Now we know where the code is injected, but what actually puts our light processor into the scene shader? Poking around the engine source code a bit, you can find this happens in two spots in shader_gles3.cpp. First, Godot looks for LIGHT_SHADER_CODE in the scene shader here, then it inserts the light code from the material (SpatialMaterial or ShaderMaterial) here.

Having just established an understanding about how all the pieces involved fit together, up next we simply need to make the changes needed to modify alpha in the light processor. In the scene.glsl shader, the light processor (via the LIGHT_SHADER_CODE tag) is contained in a GLSL function named "light_compute". We need to be able to modify the final alpha in this function somehow. Looking at how this function is called, it seems the easiest way is to pass the current alpha in as an in/out parameter. The steps to accomplish this are:

  1. Modifying light compute,
  2. Modifying callers to light compute. You can see the code for these modifications on my Github repo here.

After doing this, we still don't seem to be able to modify the alpha via the ALPHA variable the way you can in the fragment shader. It turns out we need to add it to servers/visual/shader_types.cpp so that the Godot shader compiler will rename "ALPHA" to "alpha" in the GLSL code. This is also used for the shader editor in the editing environment.

After all of this, we can finally write our custom ShaderMaterial that looks like this:

shader_type spatial;

// These flags affect the #defines that are used in the GLES3 scene uber shader. blend_mix causes the material to get shadows render_mode blend_mix,cull_back;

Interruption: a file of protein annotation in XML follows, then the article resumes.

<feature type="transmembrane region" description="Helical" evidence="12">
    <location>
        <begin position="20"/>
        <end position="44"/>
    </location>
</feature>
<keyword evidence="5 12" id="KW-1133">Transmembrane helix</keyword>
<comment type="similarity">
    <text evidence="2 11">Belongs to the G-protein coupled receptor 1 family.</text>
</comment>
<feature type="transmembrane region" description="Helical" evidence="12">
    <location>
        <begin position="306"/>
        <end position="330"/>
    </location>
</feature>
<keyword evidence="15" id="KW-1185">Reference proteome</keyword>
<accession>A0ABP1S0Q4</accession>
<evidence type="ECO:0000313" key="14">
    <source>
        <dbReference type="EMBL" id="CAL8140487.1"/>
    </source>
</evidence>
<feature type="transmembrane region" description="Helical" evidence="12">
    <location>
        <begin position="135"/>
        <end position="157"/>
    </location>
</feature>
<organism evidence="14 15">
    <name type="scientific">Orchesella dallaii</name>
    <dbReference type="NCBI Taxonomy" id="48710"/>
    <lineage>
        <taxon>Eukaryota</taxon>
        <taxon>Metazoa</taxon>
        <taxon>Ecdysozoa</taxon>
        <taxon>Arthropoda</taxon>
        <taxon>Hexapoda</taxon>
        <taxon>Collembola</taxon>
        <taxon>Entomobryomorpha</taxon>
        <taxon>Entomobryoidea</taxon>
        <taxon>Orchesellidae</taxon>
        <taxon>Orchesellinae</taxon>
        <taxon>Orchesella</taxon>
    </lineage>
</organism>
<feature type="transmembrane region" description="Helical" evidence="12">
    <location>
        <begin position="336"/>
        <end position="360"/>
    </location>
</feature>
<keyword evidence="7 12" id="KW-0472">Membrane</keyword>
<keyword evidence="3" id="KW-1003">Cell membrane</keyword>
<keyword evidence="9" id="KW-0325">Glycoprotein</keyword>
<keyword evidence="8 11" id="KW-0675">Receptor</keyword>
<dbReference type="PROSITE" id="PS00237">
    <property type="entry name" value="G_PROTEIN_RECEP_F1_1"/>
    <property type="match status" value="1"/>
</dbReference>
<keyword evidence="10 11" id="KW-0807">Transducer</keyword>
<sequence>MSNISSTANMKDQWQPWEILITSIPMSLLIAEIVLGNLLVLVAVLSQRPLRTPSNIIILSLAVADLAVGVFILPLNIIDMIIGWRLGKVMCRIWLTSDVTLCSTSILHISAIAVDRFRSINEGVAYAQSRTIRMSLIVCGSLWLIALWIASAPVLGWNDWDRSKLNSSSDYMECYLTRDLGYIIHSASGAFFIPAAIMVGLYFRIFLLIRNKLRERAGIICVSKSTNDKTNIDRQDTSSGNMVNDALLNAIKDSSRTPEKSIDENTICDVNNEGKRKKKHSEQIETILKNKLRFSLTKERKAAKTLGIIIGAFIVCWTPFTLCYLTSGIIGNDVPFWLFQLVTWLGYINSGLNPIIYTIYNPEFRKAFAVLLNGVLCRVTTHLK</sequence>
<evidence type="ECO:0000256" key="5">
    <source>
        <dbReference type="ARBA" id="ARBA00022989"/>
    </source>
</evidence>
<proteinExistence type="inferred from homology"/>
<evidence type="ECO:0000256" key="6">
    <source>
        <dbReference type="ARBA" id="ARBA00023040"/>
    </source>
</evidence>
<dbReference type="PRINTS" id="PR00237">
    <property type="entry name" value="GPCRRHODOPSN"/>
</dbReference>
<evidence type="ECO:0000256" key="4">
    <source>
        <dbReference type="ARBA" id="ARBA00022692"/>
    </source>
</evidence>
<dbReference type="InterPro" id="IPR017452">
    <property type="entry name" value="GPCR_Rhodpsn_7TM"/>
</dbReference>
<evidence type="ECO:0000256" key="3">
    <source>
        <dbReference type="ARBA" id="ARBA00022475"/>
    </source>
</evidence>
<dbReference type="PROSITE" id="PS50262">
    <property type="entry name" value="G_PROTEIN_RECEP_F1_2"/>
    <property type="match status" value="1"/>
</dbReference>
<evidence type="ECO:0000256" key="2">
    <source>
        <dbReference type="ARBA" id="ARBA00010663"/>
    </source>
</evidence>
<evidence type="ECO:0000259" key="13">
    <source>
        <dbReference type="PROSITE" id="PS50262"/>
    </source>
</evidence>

void fragment() { ALBEDO = vec3(0.0, 0.0, 0.0); // Black shadows ALPHA = 0.5; // Make sure Godot sends this through the transparent rendering path. }

void light() {

     // Take the attenuation (shadow strength) and use it to manipulate the alpha

     // 0.75 is there to let some of the camera feed through.
ALPHA = clamp(1.0 - length(ATTENUATION), 0.0, 1.0) \* 0.75;

}

I have a Godot project here that already has this shader setup in a simple scene.

Example of shadows

What have we learned after making this modification?

  • Godot splits the fragment shader into the fragment and light pieces, and the light piece is run per light. Pretty nice design!
  • The main shader that Godot uses is an uber shader with lots of #defines which change how the shader is compiled.
  • SpatialMaterial and ShaderMaterial flags/options mostly map to #defines in scene.glsl
  • Adding variables to a Godot shader involves modifying shader_types so the shader compiler knows about the variable.

Thanks for reading, I hope this has helped increase your understanding of the Godot rendering system a bit! If you want to see how Godot renders shadows in an AR context checkout Torch, our mobile AR prototyping tool. Developers are one of our fastest growing user groups. We've been told this is because they are using it to communicate concepts with designers and others on their team instead of using things like drawings and hand gestures but hopefully we are inspiring others to try their hand at building mobile AR applications.

If you are interested in learning more about how to develop mobile AR applications or have questions about my post, join us in our slack channel.